Maybe we could get a moderator to move this over to the osteo forum? @AlteredScale


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Alienman52

Alienman52

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So for any and all osteo students, what are your impressions of the future of ACOM and its match capability??


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Its really too early to tell. I haven't heard anything particularly bad, except what has already been mentioned about rotations. Its in a small area, lots of country. It makes it hard to get a full wards based core curriculum.

I doubt they will have a particularly tough time in the match. Really it doesn't matter. When you have more options, then it becomes a pressing issue. Right now its your only acceptance and you're going to attend there regardless.

Even if you learn now that rotations aren't great, you won't be going out there for another 3 years. A lot can happen in 3 years. Knowing that now doesn't really help.

Focus on the pre-clinical curriculum. Do well on Step 1, plan to do a wards-based elective in 3rd year at an ACGME program if you can, and then deal with it as it comes. If the majority of your rotations are preceptor based, it would be in your best interest to do a wards based rotation before 4th year (i.e. before auditions). Auditions aren't for ironing out kinks in your education, they're for impressing the program.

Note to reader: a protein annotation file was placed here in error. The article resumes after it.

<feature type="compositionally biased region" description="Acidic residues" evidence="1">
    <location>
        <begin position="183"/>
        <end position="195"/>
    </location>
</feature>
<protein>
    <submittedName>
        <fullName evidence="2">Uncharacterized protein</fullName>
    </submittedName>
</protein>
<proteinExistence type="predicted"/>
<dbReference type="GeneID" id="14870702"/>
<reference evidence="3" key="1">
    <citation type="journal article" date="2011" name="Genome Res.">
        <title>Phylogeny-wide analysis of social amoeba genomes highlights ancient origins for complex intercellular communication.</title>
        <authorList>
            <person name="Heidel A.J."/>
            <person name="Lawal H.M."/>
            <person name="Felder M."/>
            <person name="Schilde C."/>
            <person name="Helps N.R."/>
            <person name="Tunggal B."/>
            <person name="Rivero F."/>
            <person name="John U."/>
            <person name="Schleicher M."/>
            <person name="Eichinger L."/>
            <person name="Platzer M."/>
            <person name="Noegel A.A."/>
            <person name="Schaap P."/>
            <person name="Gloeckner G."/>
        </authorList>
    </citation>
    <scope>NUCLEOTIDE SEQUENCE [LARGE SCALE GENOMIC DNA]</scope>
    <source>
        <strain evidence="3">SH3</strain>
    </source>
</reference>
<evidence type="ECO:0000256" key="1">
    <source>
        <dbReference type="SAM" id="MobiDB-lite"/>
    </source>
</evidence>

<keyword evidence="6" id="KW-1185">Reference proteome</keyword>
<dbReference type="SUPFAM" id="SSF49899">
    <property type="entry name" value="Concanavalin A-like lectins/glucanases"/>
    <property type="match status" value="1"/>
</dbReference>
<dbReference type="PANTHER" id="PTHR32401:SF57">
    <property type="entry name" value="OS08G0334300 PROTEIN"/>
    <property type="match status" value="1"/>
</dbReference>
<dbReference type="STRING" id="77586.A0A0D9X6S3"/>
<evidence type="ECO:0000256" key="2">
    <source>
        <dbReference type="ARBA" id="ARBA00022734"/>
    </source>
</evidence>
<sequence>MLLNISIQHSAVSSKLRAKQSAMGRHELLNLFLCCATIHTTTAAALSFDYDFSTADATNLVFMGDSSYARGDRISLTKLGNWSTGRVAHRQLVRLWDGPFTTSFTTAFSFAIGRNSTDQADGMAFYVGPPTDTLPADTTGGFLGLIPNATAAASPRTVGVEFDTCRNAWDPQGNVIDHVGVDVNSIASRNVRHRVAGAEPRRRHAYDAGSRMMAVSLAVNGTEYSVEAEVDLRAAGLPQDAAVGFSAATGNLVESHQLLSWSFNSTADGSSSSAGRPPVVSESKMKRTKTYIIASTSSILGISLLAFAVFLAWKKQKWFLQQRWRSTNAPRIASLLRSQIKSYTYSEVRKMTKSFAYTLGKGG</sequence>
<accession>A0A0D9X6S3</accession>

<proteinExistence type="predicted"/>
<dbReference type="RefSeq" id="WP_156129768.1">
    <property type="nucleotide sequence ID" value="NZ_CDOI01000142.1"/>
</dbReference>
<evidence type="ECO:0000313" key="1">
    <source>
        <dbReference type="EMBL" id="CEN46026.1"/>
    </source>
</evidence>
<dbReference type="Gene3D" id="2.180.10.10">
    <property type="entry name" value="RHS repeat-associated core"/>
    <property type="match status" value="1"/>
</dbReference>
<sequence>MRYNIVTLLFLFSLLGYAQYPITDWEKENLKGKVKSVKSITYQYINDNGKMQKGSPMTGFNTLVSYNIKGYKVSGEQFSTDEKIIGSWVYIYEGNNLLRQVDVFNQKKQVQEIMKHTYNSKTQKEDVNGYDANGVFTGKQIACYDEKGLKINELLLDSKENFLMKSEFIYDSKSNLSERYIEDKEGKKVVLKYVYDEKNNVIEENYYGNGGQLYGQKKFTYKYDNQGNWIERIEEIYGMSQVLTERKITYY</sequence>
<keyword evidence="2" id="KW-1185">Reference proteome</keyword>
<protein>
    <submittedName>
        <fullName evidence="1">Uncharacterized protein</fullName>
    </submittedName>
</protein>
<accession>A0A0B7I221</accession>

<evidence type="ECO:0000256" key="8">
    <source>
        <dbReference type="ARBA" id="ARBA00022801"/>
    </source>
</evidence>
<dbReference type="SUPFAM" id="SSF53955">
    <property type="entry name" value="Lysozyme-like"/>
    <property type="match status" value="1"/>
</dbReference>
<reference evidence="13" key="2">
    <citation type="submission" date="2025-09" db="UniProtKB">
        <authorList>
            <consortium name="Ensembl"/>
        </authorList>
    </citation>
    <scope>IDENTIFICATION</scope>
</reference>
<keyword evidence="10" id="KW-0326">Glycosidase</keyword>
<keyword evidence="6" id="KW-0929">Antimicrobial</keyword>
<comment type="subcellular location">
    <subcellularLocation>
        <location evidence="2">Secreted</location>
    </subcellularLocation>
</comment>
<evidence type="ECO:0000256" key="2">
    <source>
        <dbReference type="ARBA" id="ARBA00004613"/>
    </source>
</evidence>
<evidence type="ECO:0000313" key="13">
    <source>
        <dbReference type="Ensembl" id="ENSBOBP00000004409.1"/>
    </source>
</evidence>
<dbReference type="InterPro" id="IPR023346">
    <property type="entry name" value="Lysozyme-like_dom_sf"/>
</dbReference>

AnatomyGrey12 is spot on with regards to the benefits of wards-based rotations.

The general consensus is that wards > preceptorships which yields more pathology and inpatient care. Personally, I know several people doing preceptorships at LECOM-B and it is a nightmare, i.e. multiple students to one doctor. I would say, however, if you want to go into primary care, especially FM, then preceptorships are not going to be a problem. Do search or look through the osteopathic medical student forums if you get a chance. That is how I arrived to my conclusion, plus personal anecdotes as well.

edit: I also think preceptorships are highly variable in terms of quality of teaching which also explains why they are viewed less variably compared to wards. I also think it is a function of the school. From what I know, LMU-DCOM's rotations appear to be largely a mess--similar to LECOM-B.
Its going to be a problem no matter what you go into (primary care/FM or otherwise). No matter where you go, you're going to have inpatient months with other residents where you'll have to work on a team and know your place and responsibilities in it. Its something you can pick up, but it will make the transition harder if you've never experienced it before.